The present invention is also directed to methods for treating hyperpigmentation where the compositions used are formulated as emulsions and, accordingly, further comprise emulsifiers and surfactants. In certain specific embodiments, the compositions further comprise thickening or viscosity increasing agents, and in other specific embodiments, the compositions further comprise suitable excipients, and are in the form of a solution, cream, gel, fluid cream or milk, lotion, or oil. These and other aspects of this invention will be evident upon reference to the following detailed description of the invention.
 As noted above, in one embodiment, disclosed is a method for treating hyperpigmentation of skin by topically applying to areas of skin in need thereof, an effective amount of a composition comprising at least one peptide copper complex. As used herein the word “treat,” “treating” or “treatment” refers to using the compositions of the present invention either prophylactically to prevent hyperpigmentation, or to ameliorate an existing condition characterized by hyperpigmentation. In another embodiment, the composition used further comprises retinol, at least one retinol derivative, or a mixture thereof
 The compositions used for the above embodiments may be in any form suitable for topical application, including: a cream, a lotion, a gel and a solution. Some examples of compositions formulated as cosmetic preparations, useful for cleansing and protecting, in addition to treating, skin are: creams for the face, hands, feet, or the entire body (i.e., day creams, night creams, make-up removal creams, and foundation creams); make-up removal formulations; protective or skin care body milks; skin care lotions, gels, or foams (such as cleansing or disinfecting lotions); bath compositions; deodorant compositions; and aftershave and preshave gels or lotions.
 As used herein, the term “peptide copper complex” refers to a coordination compound comprising a peptide molecule and a copper ion non-covalently complexed therewith. The peptide molecule serves as the complexing agent by donating electrons to the copper ion to yield the non-covalent complex. The peptide molecule is a chain of two or more amino acid units covalently bonded together via amide linkages (for example, —CONH—), the formation of such linkages being accompanied by the elimination of water. The amino acid units are from amino acids that are naturally occurring or otherwise. Also, at least one amide linkage nitrogen atom may have covalently bonded thereto either a hydrogen atom or another moiety.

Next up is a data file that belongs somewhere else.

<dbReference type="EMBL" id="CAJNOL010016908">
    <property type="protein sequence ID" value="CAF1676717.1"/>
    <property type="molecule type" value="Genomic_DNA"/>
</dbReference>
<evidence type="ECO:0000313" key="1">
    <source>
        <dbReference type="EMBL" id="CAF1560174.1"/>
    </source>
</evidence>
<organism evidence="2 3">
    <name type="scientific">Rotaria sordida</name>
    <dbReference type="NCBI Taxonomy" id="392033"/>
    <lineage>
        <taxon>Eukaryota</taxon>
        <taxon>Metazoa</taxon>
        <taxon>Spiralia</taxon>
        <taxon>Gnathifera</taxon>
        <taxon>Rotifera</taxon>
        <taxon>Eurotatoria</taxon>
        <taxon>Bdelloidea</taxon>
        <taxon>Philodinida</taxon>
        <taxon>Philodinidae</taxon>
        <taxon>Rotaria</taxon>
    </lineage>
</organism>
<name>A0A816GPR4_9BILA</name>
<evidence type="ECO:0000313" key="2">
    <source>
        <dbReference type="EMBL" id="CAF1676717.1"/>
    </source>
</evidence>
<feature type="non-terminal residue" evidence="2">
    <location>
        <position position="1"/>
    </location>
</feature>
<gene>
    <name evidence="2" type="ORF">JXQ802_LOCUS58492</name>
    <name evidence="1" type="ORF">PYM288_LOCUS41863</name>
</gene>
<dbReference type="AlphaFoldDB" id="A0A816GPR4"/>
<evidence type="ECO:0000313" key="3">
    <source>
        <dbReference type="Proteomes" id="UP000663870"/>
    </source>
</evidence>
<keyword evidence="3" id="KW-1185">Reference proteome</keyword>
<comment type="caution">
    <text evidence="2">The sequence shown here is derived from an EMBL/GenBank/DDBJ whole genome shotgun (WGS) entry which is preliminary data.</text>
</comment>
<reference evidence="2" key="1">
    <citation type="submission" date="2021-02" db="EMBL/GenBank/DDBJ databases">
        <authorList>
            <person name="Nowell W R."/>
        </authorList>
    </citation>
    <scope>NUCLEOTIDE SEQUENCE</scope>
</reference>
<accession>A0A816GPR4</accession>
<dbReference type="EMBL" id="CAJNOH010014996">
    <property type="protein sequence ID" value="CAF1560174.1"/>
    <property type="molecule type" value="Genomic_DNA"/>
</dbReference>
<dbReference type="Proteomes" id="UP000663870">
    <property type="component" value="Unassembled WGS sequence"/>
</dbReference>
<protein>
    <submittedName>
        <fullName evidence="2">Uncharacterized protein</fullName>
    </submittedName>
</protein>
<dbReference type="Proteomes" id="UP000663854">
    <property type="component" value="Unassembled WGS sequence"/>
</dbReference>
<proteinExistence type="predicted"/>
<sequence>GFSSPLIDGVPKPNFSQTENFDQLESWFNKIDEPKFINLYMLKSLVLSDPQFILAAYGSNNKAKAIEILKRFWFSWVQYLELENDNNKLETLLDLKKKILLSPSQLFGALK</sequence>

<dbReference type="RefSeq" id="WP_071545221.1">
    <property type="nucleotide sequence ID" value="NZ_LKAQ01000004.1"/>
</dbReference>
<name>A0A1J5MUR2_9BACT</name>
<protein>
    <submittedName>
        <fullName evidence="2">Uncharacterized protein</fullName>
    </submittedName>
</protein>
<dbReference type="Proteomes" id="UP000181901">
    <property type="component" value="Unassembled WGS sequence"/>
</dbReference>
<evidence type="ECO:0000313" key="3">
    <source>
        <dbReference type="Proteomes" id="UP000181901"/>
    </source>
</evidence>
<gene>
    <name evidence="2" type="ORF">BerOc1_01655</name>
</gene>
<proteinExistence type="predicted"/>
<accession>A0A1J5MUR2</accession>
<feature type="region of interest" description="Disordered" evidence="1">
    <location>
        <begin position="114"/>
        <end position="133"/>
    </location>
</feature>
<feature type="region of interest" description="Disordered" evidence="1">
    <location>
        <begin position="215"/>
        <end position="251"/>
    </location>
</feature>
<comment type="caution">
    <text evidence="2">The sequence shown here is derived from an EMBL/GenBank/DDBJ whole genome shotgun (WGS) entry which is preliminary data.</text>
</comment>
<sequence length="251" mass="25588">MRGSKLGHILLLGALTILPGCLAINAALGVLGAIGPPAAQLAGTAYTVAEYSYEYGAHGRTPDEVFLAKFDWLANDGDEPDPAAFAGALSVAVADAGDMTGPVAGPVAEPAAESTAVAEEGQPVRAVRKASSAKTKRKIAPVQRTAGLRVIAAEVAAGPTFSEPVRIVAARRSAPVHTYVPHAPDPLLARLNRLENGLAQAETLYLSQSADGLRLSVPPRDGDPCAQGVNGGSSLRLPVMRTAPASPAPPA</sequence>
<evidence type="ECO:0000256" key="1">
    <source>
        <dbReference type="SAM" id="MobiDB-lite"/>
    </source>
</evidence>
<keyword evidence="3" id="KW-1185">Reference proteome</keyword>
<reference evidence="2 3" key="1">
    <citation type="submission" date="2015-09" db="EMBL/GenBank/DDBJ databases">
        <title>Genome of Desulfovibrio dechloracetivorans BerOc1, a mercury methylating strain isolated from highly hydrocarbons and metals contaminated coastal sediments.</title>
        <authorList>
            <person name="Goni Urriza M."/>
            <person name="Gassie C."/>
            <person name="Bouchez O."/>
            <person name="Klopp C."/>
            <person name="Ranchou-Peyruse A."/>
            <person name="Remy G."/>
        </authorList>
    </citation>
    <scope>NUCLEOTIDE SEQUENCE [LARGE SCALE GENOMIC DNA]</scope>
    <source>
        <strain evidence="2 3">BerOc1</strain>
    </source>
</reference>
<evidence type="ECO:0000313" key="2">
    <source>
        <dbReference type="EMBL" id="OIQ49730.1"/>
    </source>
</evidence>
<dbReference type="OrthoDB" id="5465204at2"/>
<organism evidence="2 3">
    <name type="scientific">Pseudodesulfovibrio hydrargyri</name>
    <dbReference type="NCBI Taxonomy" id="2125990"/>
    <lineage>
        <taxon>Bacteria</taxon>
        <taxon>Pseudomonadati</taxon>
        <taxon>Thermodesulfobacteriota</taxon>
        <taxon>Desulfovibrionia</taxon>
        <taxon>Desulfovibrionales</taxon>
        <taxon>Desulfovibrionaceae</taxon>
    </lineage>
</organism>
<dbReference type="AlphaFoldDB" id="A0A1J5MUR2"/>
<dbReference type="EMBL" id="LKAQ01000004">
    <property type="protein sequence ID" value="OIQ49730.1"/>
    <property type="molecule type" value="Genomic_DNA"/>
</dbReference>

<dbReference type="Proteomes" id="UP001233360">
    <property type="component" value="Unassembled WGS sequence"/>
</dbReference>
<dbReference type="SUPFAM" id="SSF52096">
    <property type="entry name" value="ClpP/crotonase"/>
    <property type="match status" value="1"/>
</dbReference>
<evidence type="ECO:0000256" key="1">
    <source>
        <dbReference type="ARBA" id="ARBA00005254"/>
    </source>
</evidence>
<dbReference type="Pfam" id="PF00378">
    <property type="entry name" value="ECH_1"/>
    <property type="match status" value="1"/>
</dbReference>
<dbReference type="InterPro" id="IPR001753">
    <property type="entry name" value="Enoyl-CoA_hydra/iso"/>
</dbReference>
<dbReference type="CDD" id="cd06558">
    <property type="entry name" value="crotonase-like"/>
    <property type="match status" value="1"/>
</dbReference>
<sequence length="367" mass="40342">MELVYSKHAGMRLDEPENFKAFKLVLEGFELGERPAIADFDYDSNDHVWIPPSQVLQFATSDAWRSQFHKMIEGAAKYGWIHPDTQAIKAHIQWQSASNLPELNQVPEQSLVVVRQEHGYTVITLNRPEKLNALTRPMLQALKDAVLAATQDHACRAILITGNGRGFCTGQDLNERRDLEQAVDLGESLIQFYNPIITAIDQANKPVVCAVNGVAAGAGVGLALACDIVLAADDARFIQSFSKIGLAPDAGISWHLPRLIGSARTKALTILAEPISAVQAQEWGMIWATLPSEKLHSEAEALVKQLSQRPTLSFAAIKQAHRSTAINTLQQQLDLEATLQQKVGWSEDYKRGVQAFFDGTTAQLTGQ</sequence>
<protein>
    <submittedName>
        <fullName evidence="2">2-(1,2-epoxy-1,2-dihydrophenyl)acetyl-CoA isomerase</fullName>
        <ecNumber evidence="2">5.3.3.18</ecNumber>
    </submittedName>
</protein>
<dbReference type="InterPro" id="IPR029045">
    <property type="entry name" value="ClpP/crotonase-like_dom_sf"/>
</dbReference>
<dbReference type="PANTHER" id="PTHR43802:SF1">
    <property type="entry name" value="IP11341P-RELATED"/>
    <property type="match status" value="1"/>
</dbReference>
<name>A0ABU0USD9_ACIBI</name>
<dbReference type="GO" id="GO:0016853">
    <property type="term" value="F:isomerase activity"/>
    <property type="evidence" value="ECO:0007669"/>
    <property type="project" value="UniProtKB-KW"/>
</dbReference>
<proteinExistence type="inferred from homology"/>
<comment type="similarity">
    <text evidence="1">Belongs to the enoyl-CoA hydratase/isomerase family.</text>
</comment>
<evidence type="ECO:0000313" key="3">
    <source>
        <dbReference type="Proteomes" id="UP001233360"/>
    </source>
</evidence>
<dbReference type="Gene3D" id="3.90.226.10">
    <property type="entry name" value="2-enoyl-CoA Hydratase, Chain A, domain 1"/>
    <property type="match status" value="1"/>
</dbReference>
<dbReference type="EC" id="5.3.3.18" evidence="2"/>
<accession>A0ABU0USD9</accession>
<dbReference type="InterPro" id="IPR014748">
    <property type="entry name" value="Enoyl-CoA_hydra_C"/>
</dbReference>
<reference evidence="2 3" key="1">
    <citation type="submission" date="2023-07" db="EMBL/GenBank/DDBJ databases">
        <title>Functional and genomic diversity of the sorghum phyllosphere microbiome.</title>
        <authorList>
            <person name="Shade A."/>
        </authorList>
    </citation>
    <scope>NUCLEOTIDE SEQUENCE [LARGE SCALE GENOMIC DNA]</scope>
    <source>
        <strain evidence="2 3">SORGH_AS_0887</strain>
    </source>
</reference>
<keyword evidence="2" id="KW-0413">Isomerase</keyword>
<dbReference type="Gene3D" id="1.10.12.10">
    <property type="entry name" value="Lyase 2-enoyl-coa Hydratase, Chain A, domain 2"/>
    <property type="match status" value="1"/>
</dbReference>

Generally, an amino acid consists of an amino group, a carboxyl group, a hydrogen atom, and an amino acid side-chain moiety—all bonded, in the case of an alpha-amino acid, to a single carbon atom that is referred to as an alpha-carbon. The amino acid units of the peptide copper complexes used for the methods of the present invention may be provided by amino acids other than alpha-amino acids. For example, the amino acids may be beta- or gamma-amino acids, such as those shown below.
 where X is the amino acid side-chain moiety.
 Naturally occurring amino acids, that is, amino acids from which the amino acid units of naturally occurring proteins are derived, and their respective naturally occurring, amino acid side chain moieties, are shown below in Table 1. These naturally occurring amino acids are all in the L configuration, referring to the optical orientation of the alpha carbon or other carbon atom bearing the amino acid side chain. A peptide molecule may also comprise amino acids that are in the D optical configuration.